Great take Latoya on such a complex and urgent issue. It’s terrible that when it comes to discussing about education policy in the US, almost no attention is given to the school-to-prison pipeline. The authorities simply don’t want to think about the institutional factors work to hold certain kids back from receiving a decent education and a chance to achieve a better life.

    Teachers really are overworked and overwhelmed and I can see why their work is valued by society, much like the work of other public servants such as police officers. But based on this admiration over their jobs, it seems like mainstream society is all too ready to excuse and overlook individual teachers and police officers’ bad actions towards other communities. Hollywood certainly hasn’t helped in this regard with movies like the one Michelle Pheiffer starred in about courageous white teachers going in to “save” minority students. And whenever teachers muck up like the one mentioned above, you can expect some dimwits out there actually excusing the teacher’s actions by actually blaming the students themselves as well as their parents!

  • Jeremy

    The teacher ideally should not have said what she did, but honestly, I think that our outrage should not rest fully upon the teacher. She was simply pushed, perhaps not even by her students but rather by the school administration employing her, to the point of calling out something that she was witnessing. I mean, is it the individual teacher’ fault that the school is being run like a prison already? I admit that I am not from Patterson, but if this district is anything like most other small town public schools I have seem, it ALREADY had more than its share of razor wire around it, as well as prison-esque architecture and a humiliating set of rules imposed on small children that you would not find in private schools or public ones in affluent areas. I’d put money on the teacher’s comment being inspired more by her employers than by her students, since the problem is systemic and by no means limited just to teachers.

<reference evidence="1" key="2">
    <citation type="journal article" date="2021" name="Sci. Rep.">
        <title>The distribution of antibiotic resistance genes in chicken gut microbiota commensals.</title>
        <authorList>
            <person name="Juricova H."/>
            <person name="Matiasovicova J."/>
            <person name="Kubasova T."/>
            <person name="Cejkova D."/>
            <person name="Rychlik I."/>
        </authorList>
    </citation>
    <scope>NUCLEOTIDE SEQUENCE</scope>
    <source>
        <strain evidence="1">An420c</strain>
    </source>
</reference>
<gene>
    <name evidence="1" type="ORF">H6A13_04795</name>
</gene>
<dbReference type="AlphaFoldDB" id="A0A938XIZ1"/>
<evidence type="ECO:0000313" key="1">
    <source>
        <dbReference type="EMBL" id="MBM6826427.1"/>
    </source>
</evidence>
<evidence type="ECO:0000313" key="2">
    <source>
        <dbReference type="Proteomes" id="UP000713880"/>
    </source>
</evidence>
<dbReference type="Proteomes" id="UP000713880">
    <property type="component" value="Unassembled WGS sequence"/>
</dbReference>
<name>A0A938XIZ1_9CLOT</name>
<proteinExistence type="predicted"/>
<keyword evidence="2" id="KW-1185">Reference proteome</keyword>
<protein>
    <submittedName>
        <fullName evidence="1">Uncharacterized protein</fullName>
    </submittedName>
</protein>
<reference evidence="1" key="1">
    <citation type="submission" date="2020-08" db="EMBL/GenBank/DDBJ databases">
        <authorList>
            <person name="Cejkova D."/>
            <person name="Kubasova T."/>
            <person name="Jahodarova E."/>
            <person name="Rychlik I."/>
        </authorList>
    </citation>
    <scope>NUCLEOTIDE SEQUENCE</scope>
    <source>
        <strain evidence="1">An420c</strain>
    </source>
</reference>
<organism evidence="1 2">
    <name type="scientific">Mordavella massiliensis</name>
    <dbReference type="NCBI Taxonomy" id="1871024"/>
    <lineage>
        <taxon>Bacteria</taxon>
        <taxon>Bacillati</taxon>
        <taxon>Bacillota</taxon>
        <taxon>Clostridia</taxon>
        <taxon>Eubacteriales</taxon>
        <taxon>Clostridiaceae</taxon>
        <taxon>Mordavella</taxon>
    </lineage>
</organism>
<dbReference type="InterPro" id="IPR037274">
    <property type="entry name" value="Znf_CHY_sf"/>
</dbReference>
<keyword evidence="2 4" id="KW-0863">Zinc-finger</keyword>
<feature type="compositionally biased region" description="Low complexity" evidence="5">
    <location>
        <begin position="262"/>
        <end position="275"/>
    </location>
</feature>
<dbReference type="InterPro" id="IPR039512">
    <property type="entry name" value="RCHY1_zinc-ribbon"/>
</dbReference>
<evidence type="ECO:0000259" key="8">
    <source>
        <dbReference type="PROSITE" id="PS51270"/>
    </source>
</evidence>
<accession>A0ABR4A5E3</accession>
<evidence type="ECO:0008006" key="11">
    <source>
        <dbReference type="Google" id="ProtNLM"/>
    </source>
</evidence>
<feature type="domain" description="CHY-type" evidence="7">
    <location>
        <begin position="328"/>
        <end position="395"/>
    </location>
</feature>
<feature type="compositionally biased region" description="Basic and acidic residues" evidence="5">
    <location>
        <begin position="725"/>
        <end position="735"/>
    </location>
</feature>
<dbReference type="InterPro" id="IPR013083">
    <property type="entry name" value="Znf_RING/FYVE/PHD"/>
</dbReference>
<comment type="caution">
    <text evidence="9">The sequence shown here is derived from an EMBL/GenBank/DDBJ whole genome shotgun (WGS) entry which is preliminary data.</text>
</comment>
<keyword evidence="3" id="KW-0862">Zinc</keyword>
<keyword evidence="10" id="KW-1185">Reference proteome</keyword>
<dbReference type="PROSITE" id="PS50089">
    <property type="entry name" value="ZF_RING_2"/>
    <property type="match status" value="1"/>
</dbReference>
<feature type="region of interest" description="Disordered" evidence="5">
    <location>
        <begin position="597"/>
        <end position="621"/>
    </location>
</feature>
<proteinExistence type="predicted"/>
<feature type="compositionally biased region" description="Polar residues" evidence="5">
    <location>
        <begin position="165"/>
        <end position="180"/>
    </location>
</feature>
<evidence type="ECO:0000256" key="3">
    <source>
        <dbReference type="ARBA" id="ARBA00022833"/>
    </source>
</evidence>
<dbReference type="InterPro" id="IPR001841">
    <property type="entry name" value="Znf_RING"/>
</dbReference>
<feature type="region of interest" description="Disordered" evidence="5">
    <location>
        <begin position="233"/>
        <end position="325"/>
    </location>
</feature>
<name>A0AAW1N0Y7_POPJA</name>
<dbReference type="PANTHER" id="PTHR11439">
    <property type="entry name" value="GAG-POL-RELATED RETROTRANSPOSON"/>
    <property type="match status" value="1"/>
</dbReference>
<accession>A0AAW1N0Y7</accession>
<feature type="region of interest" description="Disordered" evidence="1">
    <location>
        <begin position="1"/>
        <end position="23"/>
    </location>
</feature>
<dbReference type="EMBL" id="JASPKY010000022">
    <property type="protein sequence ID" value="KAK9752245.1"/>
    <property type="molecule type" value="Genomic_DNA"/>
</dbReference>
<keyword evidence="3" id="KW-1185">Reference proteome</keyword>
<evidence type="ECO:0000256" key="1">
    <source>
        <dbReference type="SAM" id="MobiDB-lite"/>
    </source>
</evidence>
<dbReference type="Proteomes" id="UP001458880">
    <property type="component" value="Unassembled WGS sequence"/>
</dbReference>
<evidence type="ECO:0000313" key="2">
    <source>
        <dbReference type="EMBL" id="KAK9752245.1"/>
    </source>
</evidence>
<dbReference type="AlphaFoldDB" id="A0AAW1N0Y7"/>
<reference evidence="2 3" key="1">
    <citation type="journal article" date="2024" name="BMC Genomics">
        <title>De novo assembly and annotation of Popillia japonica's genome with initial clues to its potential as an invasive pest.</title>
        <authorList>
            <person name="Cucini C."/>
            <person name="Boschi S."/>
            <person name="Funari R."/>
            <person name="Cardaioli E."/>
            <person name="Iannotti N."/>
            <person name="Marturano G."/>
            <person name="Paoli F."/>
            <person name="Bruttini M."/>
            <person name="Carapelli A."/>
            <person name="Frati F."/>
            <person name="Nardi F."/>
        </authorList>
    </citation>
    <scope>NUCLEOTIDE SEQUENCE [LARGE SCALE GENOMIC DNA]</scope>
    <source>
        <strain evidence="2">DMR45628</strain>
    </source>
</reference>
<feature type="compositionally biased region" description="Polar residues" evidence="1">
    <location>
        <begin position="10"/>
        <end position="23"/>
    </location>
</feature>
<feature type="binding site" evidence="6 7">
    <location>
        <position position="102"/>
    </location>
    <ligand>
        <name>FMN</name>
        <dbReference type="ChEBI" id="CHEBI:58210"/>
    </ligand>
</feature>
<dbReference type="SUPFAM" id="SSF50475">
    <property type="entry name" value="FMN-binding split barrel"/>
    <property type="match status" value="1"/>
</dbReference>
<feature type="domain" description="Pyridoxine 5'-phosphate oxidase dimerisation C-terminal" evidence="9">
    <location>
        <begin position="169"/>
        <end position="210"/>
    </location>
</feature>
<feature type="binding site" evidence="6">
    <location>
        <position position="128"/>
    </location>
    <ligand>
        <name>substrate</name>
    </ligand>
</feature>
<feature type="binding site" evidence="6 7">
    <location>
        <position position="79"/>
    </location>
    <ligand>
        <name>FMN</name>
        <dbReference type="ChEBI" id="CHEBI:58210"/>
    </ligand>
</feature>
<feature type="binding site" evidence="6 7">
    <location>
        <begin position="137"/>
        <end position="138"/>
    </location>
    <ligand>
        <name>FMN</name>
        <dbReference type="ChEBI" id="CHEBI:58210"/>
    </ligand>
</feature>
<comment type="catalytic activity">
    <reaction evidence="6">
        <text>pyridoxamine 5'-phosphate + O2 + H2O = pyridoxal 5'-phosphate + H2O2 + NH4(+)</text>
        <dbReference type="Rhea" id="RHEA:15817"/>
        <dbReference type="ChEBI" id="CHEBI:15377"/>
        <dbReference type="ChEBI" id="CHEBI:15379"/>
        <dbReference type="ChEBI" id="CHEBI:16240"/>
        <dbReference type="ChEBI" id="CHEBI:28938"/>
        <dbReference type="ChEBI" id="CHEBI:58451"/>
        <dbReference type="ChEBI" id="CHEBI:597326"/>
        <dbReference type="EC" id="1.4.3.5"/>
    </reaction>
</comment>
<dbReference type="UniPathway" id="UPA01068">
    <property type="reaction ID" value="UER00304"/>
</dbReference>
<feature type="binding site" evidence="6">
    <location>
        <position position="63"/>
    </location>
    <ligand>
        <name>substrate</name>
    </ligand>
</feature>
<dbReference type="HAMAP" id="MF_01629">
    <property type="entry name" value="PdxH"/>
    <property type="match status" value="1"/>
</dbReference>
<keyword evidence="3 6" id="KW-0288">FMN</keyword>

Sorry for the anonymous post- I am posting from my phone and it’s too hard to make a login right now. My name is Jeremy and I am in Portland, OR. Twenty-something white male, who went to public high school in a town similar to Patterson, but in Texas.

  • River

    You’ve done such a good job of research, but I don’t see the crime stats for this community?

    Could you highlight that part of your post. Thanks.

    • Anonymous

      You can easily hop over to the link I provided at Neighborhood watch and play around with the stats and numbers. The school district is not easily distinguished from all of Paterson and the stats are different from area to area. That being said, overall crime in Paterson is higher than the national average.

      And once again, the children being discussed ARE SIX YEARS OLD. They would not be included in the crime stats for the area, as six year olds generally aren’t able to get around town on their own, don’t have the dexterity to rob people, and are too small to inflict violence on the level that teens and adults can.

      • Dan Waters

        I think the most a six year old can do is take play-do from the play area…

        • Yucayuca

          I have taught in an urban school for 5 years, grades K-2. There are a lot worse things that six year olds can do. I had a little girl one year, who was identified as emotionally disturbed but still in a mainstream class with no special ed. teacher, throw a chair at another student.

          I’ve had a six year old steal my cell phone from out of my desk, give me the finger, storm out of class and run out of the building. One year, a little boy used to run out of class, then stand in the hallway and throw his entire body weight against the door until an administrator came and got him.